Due-process-evading justice: the case of Vietnam

Influenced by the Soviet model, the Vietnamese regimes of administrative offence sanctions and administrative measures have been deemed to be outside criminal justice. Due to a narrow conception of crimes, the Vietnamese jurisprudence has not seriously considered criminal procedural rights in design...

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Bibliographic Details
Published in:International journal of law, crime and justice
Main Author: Bui, Dat T. (Author)
Format: Electronic Article
Language:English
Published: 2020
In:International journal of law, crime and justice
Year: 2020, Volume: 63
Online Access: Volltext (Resolving-System)
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Summary:Influenced by the Soviet model, the Vietnamese regimes of administrative offence sanctions and administrative measures have been deemed to be outside criminal justice. Due to a narrow conception of crimes, the Vietnamese jurisprudence has not seriously considered criminal procedural rights in designing procedures for such minor offence regimes. Given the official recognition of administrative status, the values of administrative due process prevail over those of criminal due process in dealing with administrative-offence-related measures. From a functional perspective that identifies all types of criminal charge regardless of denomination, this article argues that the regimes of administrative sanctions and administrative measures reflect an evasion of due process and should be considered as criminal charges in nature. This approach demands careful consideration in designing fair trial rights for the procedures of those measures. What is required is a paradigm shift regarding Vietnam's summary minor offence justice in the context of universal due process.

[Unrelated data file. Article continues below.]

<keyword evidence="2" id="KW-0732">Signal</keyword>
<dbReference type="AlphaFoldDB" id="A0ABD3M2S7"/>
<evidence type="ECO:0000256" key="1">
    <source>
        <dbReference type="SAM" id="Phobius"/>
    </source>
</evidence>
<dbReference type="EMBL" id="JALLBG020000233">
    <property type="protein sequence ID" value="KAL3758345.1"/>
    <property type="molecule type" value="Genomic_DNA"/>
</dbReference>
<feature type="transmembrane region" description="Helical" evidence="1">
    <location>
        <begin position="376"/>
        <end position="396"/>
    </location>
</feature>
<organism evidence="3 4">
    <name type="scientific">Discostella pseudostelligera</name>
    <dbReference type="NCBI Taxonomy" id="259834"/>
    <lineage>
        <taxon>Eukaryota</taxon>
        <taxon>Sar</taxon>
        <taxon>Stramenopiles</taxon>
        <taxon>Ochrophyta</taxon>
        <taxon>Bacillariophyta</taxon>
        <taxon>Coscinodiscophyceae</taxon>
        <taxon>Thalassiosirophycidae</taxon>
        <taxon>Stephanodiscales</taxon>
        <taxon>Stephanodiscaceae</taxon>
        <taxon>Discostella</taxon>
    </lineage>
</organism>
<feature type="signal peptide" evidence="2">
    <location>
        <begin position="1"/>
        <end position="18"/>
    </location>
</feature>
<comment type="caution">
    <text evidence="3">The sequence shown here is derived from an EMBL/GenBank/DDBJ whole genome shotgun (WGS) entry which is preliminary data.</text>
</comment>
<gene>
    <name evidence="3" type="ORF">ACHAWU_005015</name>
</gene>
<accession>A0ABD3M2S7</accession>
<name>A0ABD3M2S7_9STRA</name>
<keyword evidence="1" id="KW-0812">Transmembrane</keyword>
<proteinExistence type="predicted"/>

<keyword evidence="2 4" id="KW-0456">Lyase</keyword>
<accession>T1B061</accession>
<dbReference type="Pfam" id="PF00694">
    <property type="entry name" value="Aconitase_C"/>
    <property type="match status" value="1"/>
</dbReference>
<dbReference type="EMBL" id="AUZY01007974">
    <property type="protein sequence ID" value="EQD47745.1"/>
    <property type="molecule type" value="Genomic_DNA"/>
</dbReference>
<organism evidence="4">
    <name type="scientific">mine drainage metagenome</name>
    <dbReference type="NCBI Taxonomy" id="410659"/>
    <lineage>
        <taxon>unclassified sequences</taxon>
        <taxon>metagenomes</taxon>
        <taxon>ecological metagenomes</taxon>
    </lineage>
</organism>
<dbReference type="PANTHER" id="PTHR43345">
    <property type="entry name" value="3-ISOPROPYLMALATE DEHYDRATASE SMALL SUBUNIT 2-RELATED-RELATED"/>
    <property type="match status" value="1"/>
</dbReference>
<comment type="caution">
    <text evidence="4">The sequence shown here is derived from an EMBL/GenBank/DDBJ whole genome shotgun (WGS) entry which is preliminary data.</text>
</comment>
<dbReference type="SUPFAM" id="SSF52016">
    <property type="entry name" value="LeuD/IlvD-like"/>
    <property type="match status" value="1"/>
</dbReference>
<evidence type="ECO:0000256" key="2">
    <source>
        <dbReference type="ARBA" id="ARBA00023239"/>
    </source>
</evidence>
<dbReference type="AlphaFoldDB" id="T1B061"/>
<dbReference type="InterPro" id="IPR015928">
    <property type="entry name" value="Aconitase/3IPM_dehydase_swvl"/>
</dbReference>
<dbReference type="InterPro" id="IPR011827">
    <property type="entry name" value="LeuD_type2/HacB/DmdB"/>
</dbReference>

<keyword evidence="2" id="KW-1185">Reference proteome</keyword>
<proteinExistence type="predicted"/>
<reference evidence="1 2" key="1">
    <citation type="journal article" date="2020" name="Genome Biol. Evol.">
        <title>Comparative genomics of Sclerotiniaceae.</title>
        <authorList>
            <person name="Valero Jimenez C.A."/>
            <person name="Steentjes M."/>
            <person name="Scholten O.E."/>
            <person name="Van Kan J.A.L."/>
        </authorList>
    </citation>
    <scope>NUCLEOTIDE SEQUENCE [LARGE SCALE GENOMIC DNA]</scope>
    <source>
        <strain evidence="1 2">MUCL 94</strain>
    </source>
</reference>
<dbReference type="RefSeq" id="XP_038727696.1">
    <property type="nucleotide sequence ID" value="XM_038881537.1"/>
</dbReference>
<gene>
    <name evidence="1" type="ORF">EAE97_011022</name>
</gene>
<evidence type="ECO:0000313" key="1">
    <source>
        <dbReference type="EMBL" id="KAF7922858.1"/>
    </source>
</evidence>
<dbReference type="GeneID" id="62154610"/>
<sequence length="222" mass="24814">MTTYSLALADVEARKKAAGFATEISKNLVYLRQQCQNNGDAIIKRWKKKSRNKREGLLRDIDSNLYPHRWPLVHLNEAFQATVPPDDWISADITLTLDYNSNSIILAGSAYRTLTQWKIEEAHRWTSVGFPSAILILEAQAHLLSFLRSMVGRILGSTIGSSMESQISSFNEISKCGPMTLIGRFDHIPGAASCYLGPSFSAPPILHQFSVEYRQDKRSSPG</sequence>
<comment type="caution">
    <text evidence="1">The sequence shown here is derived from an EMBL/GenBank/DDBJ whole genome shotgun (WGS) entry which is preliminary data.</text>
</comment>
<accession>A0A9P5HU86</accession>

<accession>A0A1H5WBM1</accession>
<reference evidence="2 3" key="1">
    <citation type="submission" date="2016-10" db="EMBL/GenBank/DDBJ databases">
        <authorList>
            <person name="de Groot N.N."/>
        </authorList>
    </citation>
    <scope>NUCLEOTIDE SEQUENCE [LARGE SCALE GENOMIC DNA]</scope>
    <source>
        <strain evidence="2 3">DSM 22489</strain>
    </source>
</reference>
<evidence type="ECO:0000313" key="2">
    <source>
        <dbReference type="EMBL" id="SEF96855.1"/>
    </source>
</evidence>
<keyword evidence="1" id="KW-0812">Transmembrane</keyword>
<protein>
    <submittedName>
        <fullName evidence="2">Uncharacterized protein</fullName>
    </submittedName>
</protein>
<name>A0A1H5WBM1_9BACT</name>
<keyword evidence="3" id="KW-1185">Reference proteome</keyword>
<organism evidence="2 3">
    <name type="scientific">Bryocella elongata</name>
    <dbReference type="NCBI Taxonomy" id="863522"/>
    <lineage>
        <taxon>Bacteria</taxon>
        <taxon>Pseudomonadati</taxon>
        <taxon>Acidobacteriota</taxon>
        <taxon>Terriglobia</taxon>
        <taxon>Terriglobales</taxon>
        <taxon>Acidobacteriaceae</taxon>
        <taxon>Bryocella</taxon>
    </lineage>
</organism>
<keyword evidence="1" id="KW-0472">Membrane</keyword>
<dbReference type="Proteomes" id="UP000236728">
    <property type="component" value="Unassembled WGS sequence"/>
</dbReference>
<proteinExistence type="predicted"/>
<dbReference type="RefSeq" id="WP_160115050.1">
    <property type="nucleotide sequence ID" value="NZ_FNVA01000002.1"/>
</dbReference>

DOI:10.1016/j.ijlcj.2020.100426